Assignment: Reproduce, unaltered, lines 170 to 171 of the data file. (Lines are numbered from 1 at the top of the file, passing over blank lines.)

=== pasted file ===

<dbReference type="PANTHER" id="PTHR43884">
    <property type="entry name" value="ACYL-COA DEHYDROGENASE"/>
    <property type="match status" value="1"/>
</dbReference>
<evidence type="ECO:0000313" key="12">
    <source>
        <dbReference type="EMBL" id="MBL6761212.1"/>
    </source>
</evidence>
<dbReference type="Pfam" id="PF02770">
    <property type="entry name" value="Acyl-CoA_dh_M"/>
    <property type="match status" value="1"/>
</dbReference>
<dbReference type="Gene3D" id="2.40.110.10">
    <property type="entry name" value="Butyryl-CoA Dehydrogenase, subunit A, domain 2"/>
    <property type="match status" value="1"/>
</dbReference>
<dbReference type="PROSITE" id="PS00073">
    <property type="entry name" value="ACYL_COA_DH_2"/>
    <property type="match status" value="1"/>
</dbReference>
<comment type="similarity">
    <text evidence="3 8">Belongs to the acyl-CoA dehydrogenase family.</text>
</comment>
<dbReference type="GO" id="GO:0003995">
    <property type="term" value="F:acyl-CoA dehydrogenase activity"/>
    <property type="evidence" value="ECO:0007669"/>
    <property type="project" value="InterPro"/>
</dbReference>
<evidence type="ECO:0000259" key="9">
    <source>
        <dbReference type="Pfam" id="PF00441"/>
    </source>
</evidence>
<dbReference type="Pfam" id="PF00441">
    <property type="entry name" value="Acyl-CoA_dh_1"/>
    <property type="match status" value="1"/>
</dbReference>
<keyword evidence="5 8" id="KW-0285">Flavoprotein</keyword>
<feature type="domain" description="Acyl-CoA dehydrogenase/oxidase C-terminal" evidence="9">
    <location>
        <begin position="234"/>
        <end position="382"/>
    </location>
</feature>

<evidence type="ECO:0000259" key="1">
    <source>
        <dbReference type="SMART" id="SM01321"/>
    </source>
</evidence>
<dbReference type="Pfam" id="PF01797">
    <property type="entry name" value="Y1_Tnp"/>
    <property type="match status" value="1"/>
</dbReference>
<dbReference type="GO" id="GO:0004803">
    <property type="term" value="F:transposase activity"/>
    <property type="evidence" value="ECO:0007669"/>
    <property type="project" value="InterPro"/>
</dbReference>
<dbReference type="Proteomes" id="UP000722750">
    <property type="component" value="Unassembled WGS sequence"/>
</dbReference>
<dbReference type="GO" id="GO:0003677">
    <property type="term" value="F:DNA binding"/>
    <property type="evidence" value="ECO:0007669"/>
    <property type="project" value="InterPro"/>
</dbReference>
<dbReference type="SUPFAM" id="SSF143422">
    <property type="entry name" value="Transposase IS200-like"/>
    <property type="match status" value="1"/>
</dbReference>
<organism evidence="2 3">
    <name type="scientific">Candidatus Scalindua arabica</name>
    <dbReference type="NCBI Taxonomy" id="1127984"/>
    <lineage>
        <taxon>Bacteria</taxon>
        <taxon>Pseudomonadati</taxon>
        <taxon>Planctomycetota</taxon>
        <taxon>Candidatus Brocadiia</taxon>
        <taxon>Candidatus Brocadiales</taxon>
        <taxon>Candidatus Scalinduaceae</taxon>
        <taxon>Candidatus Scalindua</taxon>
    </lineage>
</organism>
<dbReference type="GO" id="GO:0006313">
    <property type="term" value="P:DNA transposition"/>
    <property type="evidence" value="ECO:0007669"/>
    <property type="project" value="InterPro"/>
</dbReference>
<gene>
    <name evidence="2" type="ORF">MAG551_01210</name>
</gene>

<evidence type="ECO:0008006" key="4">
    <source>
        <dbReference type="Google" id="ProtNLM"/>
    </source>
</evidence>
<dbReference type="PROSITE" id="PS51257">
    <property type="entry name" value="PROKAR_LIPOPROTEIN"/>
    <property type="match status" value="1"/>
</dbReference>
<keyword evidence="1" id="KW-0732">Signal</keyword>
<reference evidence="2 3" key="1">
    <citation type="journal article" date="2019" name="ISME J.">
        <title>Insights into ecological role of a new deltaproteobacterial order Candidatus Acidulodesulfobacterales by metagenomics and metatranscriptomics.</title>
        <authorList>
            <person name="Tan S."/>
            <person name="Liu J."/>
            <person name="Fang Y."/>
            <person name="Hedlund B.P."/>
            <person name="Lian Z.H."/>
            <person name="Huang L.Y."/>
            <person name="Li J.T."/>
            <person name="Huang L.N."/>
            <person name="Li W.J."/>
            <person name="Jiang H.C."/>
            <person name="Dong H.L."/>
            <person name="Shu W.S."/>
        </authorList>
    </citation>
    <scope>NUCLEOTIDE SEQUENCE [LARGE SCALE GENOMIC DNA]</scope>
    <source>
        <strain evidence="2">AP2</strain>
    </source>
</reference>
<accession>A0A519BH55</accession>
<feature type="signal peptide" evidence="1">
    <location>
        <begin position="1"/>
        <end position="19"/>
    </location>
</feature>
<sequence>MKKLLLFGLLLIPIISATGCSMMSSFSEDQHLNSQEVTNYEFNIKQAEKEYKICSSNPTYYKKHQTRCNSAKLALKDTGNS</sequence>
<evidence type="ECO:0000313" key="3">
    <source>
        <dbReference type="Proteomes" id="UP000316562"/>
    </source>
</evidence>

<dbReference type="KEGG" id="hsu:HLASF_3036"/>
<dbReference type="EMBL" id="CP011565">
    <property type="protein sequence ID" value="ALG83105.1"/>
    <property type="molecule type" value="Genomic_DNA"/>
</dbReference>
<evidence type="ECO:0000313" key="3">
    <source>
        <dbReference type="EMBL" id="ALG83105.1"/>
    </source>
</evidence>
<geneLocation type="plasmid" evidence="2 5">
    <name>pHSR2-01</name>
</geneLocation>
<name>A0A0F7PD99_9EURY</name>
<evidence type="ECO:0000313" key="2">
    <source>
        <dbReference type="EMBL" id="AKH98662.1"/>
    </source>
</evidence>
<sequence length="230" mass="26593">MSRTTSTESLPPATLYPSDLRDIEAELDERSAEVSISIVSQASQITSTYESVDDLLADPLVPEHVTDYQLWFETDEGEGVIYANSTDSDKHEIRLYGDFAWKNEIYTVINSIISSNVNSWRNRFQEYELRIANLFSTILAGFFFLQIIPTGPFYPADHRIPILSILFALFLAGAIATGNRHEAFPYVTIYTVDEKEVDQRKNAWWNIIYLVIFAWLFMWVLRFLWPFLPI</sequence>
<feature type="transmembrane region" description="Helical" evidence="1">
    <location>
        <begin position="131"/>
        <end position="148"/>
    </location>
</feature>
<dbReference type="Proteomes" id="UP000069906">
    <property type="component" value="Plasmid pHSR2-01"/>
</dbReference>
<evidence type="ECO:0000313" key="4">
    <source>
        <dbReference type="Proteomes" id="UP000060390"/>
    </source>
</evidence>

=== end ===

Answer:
        <dbReference type="Proteomes" id="UP000060390"/>
    </source>